Betrayal by the Things we Love Most

This is a dreamy short story.


 

The boundless ocean stretches ahead. Its jagged, mirror-like surface reflects back the pale orange sun. The boat moves at speed through gently rolling waves sending up a spray of fine mist. On every conceivable surface the salted droplets land, a coating of flaky, crumbly mineral grows. The salt covers my lips and arms with crystalline layers. My grip on the railing provides purchase against the cool wind and damp. The sun helps too. Water maids accompany me on this journey, swimming in the wake and ahead of the bow in the form of dolphins.

I peer to the upper deck, flying high above, well over the worst of the spray and wind. Perched upon this, my constant companion whom I couldn’t do without. She gazes out past the local scenery with the aid of binoculars, to some far off wonder beyond my grasp. From that outlook, another horizon is visible a bit farther than my own. She takes a more pedestrian view by carrying the eagle-eyed tool off to her side. Her other hand forms a shade visor over gleaming eyes. A shift in the oncoming rays turns Claire’s body into a silhouette of a goddess on the harsh radiating light of our life bringing sun.

She comes down from her heavenly perch, nestled upon the higher deck. The ease and grace with which she moves in nothing short of perfection. Claire is down at the deck to exchange words with me. The sweet sounds of her irresistible intonation wash over me. I hear her words, but that’s not everything. This exchange has the surprising quality to put me at ease.

Claire leads me to the deck cabin by her usual mannerisms — consisting of feather light touches on the inside of my palm and arm — knowing exactly how. The deck cabin bolsters a pendulum sort of door, swinging back and forth with the lightest of breezes. Claire pushes the door aside as I miss her contact for a brief moment, moving through the filter screen of a doorway. The door swings through on its pendulum arc.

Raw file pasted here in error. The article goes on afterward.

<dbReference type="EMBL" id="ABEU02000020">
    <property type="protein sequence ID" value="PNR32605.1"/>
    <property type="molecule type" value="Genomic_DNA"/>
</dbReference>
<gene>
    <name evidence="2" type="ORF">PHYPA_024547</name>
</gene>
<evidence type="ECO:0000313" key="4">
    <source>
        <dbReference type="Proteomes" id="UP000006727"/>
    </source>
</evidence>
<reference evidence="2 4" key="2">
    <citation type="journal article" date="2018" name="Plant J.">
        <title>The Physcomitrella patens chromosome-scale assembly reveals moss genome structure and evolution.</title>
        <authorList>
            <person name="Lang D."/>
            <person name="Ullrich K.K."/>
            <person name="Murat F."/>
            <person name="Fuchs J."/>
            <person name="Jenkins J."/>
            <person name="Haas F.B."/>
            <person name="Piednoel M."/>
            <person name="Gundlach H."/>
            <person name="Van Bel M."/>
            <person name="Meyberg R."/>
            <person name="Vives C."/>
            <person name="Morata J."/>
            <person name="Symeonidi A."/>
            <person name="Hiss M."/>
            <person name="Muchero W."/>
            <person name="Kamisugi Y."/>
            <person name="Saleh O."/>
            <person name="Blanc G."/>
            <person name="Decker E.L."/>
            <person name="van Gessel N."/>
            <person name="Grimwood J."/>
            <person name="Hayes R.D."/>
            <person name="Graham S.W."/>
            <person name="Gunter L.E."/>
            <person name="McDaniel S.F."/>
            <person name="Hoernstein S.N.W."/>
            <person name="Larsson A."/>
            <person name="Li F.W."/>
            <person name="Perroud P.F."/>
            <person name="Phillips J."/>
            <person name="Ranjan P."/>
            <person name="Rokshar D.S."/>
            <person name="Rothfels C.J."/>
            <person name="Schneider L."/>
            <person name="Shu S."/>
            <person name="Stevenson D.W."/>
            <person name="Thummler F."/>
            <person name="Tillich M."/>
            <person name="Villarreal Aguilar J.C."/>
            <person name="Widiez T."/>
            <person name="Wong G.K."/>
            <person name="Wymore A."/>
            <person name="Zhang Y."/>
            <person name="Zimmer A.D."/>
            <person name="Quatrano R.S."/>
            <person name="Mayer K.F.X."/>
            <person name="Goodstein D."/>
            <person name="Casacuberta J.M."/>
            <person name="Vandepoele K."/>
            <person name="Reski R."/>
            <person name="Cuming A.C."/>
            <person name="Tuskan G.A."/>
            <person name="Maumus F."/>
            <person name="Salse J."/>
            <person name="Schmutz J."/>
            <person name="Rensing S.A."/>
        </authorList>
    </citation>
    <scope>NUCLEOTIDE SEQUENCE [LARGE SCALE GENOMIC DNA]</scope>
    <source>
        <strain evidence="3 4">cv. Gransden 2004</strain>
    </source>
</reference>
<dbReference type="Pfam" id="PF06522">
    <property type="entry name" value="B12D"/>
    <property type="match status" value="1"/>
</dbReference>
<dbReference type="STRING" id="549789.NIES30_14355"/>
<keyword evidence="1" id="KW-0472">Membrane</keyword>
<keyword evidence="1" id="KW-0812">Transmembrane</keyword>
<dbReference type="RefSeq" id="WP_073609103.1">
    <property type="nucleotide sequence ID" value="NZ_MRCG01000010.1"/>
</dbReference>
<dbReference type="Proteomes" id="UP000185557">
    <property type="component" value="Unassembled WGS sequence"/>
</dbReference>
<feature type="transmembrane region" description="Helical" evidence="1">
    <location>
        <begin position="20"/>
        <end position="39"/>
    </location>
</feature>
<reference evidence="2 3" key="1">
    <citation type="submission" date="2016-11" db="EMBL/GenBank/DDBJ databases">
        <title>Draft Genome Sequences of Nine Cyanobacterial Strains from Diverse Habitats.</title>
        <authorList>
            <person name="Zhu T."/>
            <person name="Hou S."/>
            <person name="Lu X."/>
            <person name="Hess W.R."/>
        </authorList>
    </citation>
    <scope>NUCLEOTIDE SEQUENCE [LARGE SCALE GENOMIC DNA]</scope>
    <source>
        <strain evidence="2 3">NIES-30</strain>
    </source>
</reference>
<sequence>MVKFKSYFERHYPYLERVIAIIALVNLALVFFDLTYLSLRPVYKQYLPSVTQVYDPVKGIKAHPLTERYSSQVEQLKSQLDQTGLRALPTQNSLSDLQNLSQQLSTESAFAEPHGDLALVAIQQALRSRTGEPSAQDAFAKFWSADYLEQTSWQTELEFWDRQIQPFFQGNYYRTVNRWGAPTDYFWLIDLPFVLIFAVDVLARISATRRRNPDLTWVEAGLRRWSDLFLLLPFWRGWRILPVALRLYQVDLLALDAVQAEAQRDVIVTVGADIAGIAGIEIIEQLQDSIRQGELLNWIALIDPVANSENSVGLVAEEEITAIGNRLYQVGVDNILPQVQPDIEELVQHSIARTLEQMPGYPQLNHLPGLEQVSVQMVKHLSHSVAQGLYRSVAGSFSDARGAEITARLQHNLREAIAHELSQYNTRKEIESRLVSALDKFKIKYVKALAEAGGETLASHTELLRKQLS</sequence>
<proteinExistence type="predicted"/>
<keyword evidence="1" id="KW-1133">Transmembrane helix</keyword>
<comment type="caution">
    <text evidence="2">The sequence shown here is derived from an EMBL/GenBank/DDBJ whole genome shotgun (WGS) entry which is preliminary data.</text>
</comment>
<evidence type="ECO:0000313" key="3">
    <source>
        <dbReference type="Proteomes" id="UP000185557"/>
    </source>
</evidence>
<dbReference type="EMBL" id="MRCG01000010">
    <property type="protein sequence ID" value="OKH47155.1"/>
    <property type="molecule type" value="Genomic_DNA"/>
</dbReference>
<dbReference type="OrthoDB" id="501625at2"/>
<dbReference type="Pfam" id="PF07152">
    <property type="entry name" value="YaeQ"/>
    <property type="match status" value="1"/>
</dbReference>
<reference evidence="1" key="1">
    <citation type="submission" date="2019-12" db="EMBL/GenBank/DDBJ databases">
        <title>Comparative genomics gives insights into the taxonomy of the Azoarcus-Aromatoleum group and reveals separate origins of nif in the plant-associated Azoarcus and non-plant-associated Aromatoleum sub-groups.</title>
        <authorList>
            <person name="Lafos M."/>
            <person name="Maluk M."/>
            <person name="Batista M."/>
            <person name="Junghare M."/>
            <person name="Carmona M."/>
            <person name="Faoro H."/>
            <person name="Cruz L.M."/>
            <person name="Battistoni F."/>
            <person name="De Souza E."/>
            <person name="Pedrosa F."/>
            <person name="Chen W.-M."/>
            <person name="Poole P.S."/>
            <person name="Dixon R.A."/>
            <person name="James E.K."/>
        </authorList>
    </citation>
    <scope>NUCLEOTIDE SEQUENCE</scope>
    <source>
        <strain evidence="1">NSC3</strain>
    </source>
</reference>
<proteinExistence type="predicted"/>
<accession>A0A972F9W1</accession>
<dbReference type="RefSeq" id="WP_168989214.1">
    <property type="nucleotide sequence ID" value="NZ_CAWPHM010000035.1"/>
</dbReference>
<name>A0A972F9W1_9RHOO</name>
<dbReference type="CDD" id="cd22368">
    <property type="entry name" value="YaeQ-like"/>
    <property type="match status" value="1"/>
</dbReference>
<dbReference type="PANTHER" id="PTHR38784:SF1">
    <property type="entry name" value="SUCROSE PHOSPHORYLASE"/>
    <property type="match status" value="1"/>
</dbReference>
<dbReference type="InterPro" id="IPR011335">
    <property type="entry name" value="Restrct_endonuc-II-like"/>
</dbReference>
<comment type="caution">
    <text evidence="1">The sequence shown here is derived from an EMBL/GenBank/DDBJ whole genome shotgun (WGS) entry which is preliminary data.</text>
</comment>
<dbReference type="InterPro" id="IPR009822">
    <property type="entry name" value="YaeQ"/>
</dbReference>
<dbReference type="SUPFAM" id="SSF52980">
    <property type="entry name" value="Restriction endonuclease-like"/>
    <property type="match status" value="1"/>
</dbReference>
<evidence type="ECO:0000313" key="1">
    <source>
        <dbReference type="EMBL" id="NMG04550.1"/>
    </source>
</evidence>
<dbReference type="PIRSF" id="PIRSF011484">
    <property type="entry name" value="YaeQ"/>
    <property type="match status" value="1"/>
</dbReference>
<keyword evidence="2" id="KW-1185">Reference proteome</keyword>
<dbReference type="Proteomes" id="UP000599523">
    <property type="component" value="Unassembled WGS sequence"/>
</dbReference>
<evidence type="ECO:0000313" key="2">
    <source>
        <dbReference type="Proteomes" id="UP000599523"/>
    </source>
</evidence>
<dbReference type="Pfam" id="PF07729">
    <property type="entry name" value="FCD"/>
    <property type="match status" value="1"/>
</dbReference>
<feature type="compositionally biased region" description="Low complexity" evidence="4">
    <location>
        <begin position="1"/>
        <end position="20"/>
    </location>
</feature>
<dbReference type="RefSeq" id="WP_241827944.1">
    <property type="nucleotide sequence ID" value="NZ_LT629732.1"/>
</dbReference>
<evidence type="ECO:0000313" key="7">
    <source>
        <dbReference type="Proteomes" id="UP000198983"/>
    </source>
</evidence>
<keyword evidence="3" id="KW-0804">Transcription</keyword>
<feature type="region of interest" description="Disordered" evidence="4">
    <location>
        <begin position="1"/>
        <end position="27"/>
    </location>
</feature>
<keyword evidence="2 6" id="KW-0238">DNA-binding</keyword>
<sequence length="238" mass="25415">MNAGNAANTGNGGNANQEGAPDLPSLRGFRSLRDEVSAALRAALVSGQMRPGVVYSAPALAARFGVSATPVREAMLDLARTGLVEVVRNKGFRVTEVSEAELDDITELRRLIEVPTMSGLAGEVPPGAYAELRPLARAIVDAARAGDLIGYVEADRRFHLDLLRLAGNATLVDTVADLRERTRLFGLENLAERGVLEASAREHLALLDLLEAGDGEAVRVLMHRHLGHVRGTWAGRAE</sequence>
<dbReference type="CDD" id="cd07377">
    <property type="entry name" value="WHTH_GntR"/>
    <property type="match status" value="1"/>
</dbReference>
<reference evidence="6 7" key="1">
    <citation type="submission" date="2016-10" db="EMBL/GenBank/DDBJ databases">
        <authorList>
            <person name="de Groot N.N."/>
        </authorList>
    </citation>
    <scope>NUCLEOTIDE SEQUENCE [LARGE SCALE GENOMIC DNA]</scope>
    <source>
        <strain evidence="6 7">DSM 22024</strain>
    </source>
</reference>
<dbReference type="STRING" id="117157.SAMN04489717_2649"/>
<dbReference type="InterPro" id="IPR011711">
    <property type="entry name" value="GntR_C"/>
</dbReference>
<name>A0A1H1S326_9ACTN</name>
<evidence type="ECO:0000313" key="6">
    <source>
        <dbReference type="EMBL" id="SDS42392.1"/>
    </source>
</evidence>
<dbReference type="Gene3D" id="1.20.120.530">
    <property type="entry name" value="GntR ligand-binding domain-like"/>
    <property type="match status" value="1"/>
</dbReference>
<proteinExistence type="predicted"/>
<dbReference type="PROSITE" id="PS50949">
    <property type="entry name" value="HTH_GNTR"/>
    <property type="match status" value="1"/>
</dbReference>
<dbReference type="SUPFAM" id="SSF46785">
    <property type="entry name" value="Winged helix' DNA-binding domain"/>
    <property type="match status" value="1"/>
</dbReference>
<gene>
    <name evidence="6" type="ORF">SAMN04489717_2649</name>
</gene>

In that instant, Claire disappears into the body of the ship. I push through the door expecting the truth of Claire behind, yet she is not to be seen in the darkened chamber. I walk through the room looking for her only to be disappointed. Claire is nowhere below or above decks. A looming dread comes over me. The rhythmic slapping of the door ends with a loud bang. I look back to see nothing — an empty wall in place of the door.

I look for an escape route from the dark, desolate chamber entombed within the ship. The transom windows are inches beyond my outstretched fingers. The blackness is held at bay by late evening light coming in. Chalk markings of an indecipherable and crude tongue graffiti the walls. Paper underfoot crumples and crunches with each step. I sink to the ground in a state befitting my current desolation.

Wetness encroaches my battlements from every front. A deep red sludge, a curse adding to my sad state. With each passing breath and moment, my heart fills with revulsion. The impending creep of the fluid sends me up and away. The red concoction comes higher, soaking into more of the paper under footing, turning it into a blood red mush. I end up tasting the fluid to verify my suspicion that this is blood from some massive creature.

The transoms let in something else, filling my prison just a bit faster. The golden amber liquid comes in by waterfall. The intense smell of liquor wafts up into my nose. The liquid flows in with the goal of drowning me as sewer rat. The onslaught goes on without a sign of relenting, intent on my destruction. There must be a method escaping my thoughts that can rid me of impending doom.

The transom is my salvation. I get myself soaked through and through grasping desperately at the window inches above my attempts. Wandering from light to light, I find a step where there is none to reach my salvation. I pull myself up with as much strength as my frame can manage, up to the deck. Halfway up, a tug on my leg slides me back. The next so forceful, my head reels up into glass transom. This, my end.

 

GK

 

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Photo credit: Photo by Chris Lawton on Unsplash